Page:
picturing a portrait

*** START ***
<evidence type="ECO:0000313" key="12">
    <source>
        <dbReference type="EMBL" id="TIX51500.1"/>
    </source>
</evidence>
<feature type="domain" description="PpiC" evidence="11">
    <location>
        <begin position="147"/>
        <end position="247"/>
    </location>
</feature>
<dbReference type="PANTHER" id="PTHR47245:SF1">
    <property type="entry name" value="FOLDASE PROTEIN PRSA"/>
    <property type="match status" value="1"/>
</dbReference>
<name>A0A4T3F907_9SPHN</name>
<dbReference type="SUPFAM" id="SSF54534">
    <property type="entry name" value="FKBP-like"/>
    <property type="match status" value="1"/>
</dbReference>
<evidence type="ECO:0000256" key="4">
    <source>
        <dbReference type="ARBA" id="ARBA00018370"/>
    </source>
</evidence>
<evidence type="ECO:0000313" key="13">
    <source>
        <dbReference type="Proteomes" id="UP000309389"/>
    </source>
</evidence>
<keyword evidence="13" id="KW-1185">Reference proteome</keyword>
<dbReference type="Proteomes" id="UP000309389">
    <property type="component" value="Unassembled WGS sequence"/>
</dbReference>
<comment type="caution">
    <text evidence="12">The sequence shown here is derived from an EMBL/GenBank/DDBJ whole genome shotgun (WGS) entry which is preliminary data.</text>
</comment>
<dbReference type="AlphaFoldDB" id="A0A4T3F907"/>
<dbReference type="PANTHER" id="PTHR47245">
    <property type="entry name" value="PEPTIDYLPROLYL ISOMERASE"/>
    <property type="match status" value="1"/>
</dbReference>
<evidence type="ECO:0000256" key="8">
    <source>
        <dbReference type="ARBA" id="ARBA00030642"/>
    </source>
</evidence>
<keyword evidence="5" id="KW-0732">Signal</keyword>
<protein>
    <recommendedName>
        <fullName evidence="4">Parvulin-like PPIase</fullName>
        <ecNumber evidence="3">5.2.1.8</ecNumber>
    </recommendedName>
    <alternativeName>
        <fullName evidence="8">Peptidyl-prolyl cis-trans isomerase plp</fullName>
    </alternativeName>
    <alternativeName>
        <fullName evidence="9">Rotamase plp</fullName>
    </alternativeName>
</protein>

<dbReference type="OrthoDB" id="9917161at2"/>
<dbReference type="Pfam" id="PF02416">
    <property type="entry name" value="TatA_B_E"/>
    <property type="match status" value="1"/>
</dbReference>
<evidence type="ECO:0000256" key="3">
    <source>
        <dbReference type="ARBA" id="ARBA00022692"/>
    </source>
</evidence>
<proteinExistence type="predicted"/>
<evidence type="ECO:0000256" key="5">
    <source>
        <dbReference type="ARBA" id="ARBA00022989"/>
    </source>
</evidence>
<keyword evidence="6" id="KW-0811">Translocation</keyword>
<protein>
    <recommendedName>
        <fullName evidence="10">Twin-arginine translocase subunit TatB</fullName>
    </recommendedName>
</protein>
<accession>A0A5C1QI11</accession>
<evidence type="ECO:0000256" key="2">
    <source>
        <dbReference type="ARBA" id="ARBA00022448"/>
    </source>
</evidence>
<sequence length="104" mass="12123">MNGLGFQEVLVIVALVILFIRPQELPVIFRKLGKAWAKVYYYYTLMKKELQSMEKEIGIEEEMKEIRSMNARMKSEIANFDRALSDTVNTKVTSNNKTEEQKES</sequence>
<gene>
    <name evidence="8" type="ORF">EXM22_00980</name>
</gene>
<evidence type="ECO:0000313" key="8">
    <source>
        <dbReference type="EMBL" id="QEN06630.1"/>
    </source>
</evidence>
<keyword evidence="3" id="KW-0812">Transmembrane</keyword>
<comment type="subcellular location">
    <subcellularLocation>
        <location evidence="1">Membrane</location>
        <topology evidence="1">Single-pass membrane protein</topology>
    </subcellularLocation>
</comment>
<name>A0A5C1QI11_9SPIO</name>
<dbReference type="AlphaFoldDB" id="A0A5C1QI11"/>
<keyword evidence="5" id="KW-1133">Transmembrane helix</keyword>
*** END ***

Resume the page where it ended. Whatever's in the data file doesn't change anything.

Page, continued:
One of my favorite challenges in photojournalism is the portrait. It is the single most useful, challenging, rewarding, frustrating, awkward part of my job. It usually starts with a name and a subject line a often little else. From there I'm tasked with dreaming up a concept, formulating a strategy, then transferring these ideas into some kind of coherent digital file. I've driven through snow storms to photograph someone on the side of a highway in sub-zero temperatures. I've battled heat, humidity, mosquitoes, awful light, high winds and uncooperative subjects. Despite the struggles I can say that every portrait I've made I've walked away learning something. Lately, it seems, I've been doing a lot of portraits. Considering my great access to equipment and my general interest in improving my location lighting skills it has been truly wonderful. A blessing. By in large every experience recently has been good. I'm getting a better grasp of how to use the equipment available to me and more and more I feel like it is becoming a tool, and less an obligation to tote around the strobes and light stands. Generally my setup is a trio of 1600 White Lightning strobes powered by a vagabond mini battery pack. Occasionally I'll use a soft box as a modifier but more often it's a combination of umbrellas and grids. des.s0920bucs1250 This approach is yielding about the same look every time but gradually I'm trying to tweak the setup to achieve something new. Here are a few from the past couple of weeks. des.s0920bucs1252des.b0918domiknow3475 DES.f0922lewis.profile1256 des.m09xxRemembranceRun001 des.m0917yp.Jarck002